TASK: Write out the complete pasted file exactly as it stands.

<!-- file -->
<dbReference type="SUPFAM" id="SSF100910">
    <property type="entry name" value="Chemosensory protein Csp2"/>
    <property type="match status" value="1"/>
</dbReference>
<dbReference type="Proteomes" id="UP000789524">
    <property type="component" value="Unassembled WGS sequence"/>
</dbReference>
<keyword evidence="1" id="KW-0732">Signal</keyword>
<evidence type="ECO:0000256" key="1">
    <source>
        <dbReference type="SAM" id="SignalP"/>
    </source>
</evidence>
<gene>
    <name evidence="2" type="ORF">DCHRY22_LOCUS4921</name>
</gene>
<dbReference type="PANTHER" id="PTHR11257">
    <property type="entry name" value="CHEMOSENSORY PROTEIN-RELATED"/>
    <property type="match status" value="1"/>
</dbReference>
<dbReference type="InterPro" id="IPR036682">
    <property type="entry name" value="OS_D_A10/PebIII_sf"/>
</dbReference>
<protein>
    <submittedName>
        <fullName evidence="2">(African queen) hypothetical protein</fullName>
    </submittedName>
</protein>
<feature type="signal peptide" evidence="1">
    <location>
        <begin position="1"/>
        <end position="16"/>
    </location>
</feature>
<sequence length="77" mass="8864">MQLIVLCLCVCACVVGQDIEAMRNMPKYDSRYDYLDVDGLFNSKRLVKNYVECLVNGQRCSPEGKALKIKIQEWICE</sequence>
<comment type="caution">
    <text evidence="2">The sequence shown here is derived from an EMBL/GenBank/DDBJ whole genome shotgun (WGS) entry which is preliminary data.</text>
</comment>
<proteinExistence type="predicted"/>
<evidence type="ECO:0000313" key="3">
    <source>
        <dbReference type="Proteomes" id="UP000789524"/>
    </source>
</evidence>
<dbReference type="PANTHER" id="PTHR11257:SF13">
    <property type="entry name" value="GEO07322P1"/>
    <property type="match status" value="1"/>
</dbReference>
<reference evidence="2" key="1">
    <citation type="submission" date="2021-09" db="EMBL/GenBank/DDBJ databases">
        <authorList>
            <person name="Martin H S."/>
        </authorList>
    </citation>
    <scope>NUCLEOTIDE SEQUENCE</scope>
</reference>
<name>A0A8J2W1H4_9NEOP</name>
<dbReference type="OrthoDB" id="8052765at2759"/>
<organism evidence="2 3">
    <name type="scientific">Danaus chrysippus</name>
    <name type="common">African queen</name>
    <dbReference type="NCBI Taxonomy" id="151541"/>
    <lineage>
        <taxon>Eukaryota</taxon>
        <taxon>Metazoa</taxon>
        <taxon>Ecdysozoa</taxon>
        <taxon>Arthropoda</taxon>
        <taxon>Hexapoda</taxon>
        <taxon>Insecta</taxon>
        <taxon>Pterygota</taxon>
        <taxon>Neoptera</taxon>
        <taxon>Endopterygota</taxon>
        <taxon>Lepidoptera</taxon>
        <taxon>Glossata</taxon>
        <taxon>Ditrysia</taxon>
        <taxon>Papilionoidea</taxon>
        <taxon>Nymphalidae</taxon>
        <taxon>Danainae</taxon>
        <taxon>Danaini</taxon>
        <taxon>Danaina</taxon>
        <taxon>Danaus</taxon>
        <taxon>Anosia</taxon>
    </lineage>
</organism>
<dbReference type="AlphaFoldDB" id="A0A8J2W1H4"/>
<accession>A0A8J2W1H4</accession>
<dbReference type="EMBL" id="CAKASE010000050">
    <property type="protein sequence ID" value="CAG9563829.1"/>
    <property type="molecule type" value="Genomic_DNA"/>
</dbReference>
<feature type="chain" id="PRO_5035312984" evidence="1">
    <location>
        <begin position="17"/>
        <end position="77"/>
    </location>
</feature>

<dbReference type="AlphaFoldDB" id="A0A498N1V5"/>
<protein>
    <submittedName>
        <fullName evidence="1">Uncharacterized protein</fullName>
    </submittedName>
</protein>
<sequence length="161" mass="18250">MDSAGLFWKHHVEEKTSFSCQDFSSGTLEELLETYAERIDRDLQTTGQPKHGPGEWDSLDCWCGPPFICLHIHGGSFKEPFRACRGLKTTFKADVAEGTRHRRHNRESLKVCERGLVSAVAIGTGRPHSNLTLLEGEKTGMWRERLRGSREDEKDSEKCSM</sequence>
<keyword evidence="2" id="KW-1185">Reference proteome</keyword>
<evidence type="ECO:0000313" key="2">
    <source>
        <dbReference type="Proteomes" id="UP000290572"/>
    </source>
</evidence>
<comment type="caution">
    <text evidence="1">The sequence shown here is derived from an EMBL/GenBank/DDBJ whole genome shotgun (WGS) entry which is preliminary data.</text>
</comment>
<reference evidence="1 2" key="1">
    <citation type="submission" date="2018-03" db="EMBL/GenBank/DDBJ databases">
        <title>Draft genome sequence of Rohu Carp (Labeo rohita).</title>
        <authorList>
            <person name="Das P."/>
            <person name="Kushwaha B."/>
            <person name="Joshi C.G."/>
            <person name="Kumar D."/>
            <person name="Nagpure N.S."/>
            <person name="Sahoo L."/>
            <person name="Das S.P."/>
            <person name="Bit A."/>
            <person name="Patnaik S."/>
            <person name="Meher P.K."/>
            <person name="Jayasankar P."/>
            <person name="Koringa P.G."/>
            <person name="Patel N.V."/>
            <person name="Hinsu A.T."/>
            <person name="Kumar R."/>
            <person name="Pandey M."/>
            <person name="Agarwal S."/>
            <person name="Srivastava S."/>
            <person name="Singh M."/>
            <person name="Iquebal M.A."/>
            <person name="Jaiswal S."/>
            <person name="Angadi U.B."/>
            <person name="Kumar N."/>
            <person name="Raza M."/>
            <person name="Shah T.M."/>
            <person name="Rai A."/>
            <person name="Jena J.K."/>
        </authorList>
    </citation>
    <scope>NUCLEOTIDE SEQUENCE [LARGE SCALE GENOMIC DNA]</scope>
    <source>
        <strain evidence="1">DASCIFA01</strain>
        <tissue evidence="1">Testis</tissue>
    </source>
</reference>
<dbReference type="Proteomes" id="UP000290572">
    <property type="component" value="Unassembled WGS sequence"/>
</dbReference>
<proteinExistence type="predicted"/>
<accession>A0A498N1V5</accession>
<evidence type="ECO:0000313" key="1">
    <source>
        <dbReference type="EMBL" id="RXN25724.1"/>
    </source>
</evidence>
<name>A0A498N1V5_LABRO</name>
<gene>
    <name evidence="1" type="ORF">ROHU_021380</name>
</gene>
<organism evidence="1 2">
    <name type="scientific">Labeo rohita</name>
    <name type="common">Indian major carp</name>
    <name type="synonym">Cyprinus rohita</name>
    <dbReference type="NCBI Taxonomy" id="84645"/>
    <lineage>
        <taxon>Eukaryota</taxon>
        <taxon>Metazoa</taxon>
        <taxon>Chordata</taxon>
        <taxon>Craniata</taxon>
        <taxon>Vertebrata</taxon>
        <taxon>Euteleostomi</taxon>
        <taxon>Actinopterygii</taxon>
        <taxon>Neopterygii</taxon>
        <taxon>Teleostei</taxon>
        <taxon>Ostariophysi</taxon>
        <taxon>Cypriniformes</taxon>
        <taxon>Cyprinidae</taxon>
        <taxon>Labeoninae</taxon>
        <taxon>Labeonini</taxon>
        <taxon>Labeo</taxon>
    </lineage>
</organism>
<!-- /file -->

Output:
<dbReference type="SUPFAM" id="SSF100910">
    <property type="entry name" value="Chemosensory protein Csp2"/>
    <property type="match status" value="1"/>
</dbReference>
<dbReference type="Proteomes" id="UP000789524">
    <property type="component" value="Unassembled WGS sequence"/>
</dbReference>
<keyword evidence="1" id="KW-0732">Signal</keyword>
<evidence type="ECO:0000256" key="1">
    <source>
        <dbReference type="SAM" id="SignalP"/>
    </source>
</evidence>
<gene>
    <name evidence="2" type="ORF">DCHRY22_LOCUS4921</name>
</gene>
<dbReference type="PANTHER" id="PTHR11257">
    <property type="entry name" value="CHEMOSENSORY PROTEIN-RELATED"/>
    <property type="match status" value="1"/>
</dbReference>
<dbReference type="InterPro" id="IPR036682">
    <property type="entry name" value="OS_D_A10/PebIII_sf"/>
</dbReference>
<protein>
    <submittedName>
        <fullName evidence="2">(African queen) hypothetical protein</fullName>
    </submittedName>
</protein>
<feature type="signal peptide" evidence="1">
    <location>
        <begin position="1"/>
        <end position="16"/>
    </location>
</feature>
<sequence length="77" mass="8864">MQLIVLCLCVCACVVGQDIEAMRNMPKYDSRYDYLDVDGLFNSKRLVKNYVECLVNGQRCSPEGKALKIKIQEWICE</sequence>
<comment type="caution">
    <text evidence="2">The sequence shown here is derived from an EMBL/GenBank/DDBJ whole genome shotgun (WGS) entry which is preliminary data.</text>
</comment>
<proteinExistence type="predicted"/>
<evidence type="ECO:0000313" key="3">
    <source>
        <dbReference type="Proteomes" id="UP000789524"/>
    </source>
</evidence>
<dbReference type="PANTHER" id="PTHR11257:SF13">
    <property type="entry name" value="GEO07322P1"/>
    <property type="match status" value="1"/>
</dbReference>
<reference evidence="2" key="1">
    <citation type="submission" date="2021-09" db="EMBL/GenBank/DDBJ databases">
        <authorList>
            <person name="Martin H S."/>
        </authorList>
    </citation>
    <scope>NUCLEOTIDE SEQUENCE</scope>
</reference>
<name>A0A8J2W1H4_9NEOP</name>
<dbReference type="OrthoDB" id="8052765at2759"/>
<organism evidence="2 3">
    <name type="scientific">Danaus chrysippus</name>
    <name type="common">African queen</name>
    <dbReference type="NCBI Taxonomy" id="151541"/>
    <lineage>
        <taxon>Eukaryota</taxon>
        <taxon>Metazoa</taxon>
        <taxon>Ecdysozoa</taxon>
        <taxon>Arthropoda</taxon>
        <taxon>Hexapoda</taxon>
        <taxon>Insecta</taxon>
        <taxon>Pterygota</taxon>
        <taxon>Neoptera</taxon>
        <taxon>Endopterygota</taxon>
        <taxon>Lepidoptera</taxon>
        <taxon>Glossata</taxon>
        <taxon>Ditrysia</taxon>
        <taxon>Papilionoidea</taxon>
        <taxon>Nymphalidae</taxon>
        <taxon>Danainae</taxon>
        <taxon>Danaini</taxon>
        <taxon>Danaina</taxon>
        <taxon>Danaus</taxon>
        <taxon>Anosia</taxon>
    </lineage>
</organism>
<dbReference type="AlphaFoldDB" id="A0A8J2W1H4"/>
<accession>A0A8J2W1H4</accession>
<dbReference type="EMBL" id="CAKASE010000050">
    <property type="protein sequence ID" value="CAG9563829.1"/>
    <property type="molecule type" value="Genomic_DNA"/>
</dbReference>
<feature type="chain" id="PRO_5035312984" evidence="1">
    <location>
        <begin position="17"/>
        <end position="77"/>
    </location>
</feature>

<dbReference type="AlphaFoldDB" id="A0A498N1V5"/>
<protein>
    <submittedName>
        <fullName evidence="1">Uncharacterized protein</fullName>
    </submittedName>
</protein>
<sequence length="161" mass="18250">MDSAGLFWKHHVEEKTSFSCQDFSSGTLEELLETYAERIDRDLQTTGQPKHGPGEWDSLDCWCGPPFICLHIHGGSFKEPFRACRGLKTTFKADVAEGTRHRRHNRESLKVCERGLVSAVAIGTGRPHSNLTLLEGEKTGMWRERLRGSREDEKDSEKCSM</sequence>
<keyword evidence="2" id="KW-1185">Reference proteome</keyword>
<evidence type="ECO:0000313" key="2">
    <source>
        <dbReference type="Proteomes" id="UP000290572"/>
    </source>
</evidence>
<comment type="caution">
    <text evidence="1">The sequence shown here is derived from an EMBL/GenBank/DDBJ whole genome shotgun (WGS) entry which is preliminary data.</text>
</comment>
<reference evidence="1 2" key="1">
    <citation type="submission" date="2018-03" db="EMBL/GenBank/DDBJ databases">
        <title>Draft genome sequence of Rohu Carp (Labeo rohita).</title>
        <authorList>
            <person name="Das P."/>
            <person name="Kushwaha B."/>
            <person name="Joshi C.G."/>
            <person name="Kumar D."/>
            <person name="Nagpure N.S."/>
            <person name="Sahoo L."/>
            <person name="Das S.P."/>
            <person name="Bit A."/>
            <person name="Patnaik S."/>
            <person name="Meher P.K."/>
            <person name="Jayasankar P."/>
            <person name="Koringa P.G."/>
            <person name="Patel N.V."/>
            <person name="Hinsu A.T."/>
            <person name="Kumar R."/>
            <person name="Pandey M."/>
            <person name="Agarwal S."/>
            <person name="Srivastava S."/>
            <person name="Singh M."/>
            <person name="Iquebal M.A."/>
            <person name="Jaiswal S."/>
            <person name="Angadi U.B."/>
            <person name="Kumar N."/>
            <person name="Raza M."/>
            <person name="Shah T.M."/>
            <person name="Rai A."/>
            <person name="Jena J.K."/>
        </authorList>
    </citation>
    <scope>NUCLEOTIDE SEQUENCE [LARGE SCALE GENOMIC DNA]</scope>
    <source>
        <strain evidence="1">DASCIFA01</strain>
        <tissue evidence="1">Testis</tissue>
    </source>
</reference>
<dbReference type="Proteomes" id="UP000290572">
    <property type="component" value="Unassembled WGS sequence"/>
</dbReference>
<proteinExistence type="predicted"/>
<accession>A0A498N1V5</accession>
<evidence type="ECO:0000313" key="1">
    <source>
        <dbReference type="EMBL" id="RXN25724.1"/>
    </source>
</evidence>
<name>A0A498N1V5_LABRO</name>
<gene>
    <name evidence="1" type="ORF">ROHU_021380</name>
</gene>
<organism evidence="1 2">
    <name type="scientific">Labeo rohita</name>
    <name type="common">Indian major carp</name>
    <name type="synonym">Cyprinus rohita</name>
    <dbReference type="NCBI Taxonomy" id="84645"/>
    <lineage>
        <taxon>Eukaryota</taxon>
        <taxon>Metazoa</taxon>
        <taxon>Chordata</taxon>
        <taxon>Craniata</taxon>
        <taxon>Vertebrata</taxon>
        <taxon>Euteleostomi</taxon>
        <taxon>Actinopterygii</taxon>
        <taxon>Neopterygii</taxon>
        <taxon>Teleostei</taxon>
        <taxon>Ostariophysi</taxon>
        <taxon>Cypriniformes</taxon>
        <taxon>Cyprinidae</taxon>
        <taxon>Labeoninae</taxon>
        <taxon>Labeonini</taxon>
        <taxon>Labeo</taxon>
    </lineage>
</organism>